By Michelle Jones, GIS Analyst, The Polis Center
Mothers who smoke during pregnancy not only put themselves at risk, but also the baby. Many health problems have been linked to mothers who smoke during pregnancy. These include infants with low birth weight, premature birth, still birth, and pregnancy complications. While smoking while pregnant in Indiana remains higher than the national average, the percentage of mothers who smoke during pregnancy is decreasing. In 2008, 19% of mothers reported smoking in Indiana, and in 2012 it dropped to 16.5%. The national average was 10% in 2008 and dropped to 9% in 2012.
SAVI’s recently released report, “Hunger in Central Indiana” provides comprehensive data and reveals trends to help increase community awareness on the pressing issue of food insecurity and also facilitate discourse about the need for food assistance. The below infographic best visualizes food insecurity in Central Indiana, providing figures for food insecurity rates and counts, assistance eligibility, and meal cost for Indiana’s 11 central counties. Take a look!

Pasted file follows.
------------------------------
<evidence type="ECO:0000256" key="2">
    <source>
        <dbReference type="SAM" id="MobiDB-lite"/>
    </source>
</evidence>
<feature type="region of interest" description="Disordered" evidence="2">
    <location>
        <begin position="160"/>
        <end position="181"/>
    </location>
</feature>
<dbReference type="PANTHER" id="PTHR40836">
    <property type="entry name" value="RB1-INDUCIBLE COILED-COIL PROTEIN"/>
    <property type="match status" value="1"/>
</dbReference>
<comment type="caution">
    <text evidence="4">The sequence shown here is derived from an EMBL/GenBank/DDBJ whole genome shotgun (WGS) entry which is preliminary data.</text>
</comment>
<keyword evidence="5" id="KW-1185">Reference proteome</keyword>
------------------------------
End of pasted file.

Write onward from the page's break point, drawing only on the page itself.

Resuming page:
By Timothy Gondola, SAVI Intern
Central Indiana’s 11 counties are home to 30% of the state’s 6,537,334 Hoosiers. Of this population, 290,550 (15%) are food insecure.1 The Great Recession and the subsequent sluggish recovery have led to a 30% surge in American households confronting food insecurity, an increase of twelve million people facing hunger from 2007 to 20102. Despite these staggering numbers, most Americans are unaware of the severity of this growing problem. While it may seem that Indiana’s disadvantaged are well taken care of by the Supplemental Nutrition Assistance Program or SNAP (formerly food stamps) and other federal programs, the reality is that this funding, in conjunction with assistance from charitable agencies still does not meet many households’ food needs. Many families face the dilemma of choosing between food and other necessities.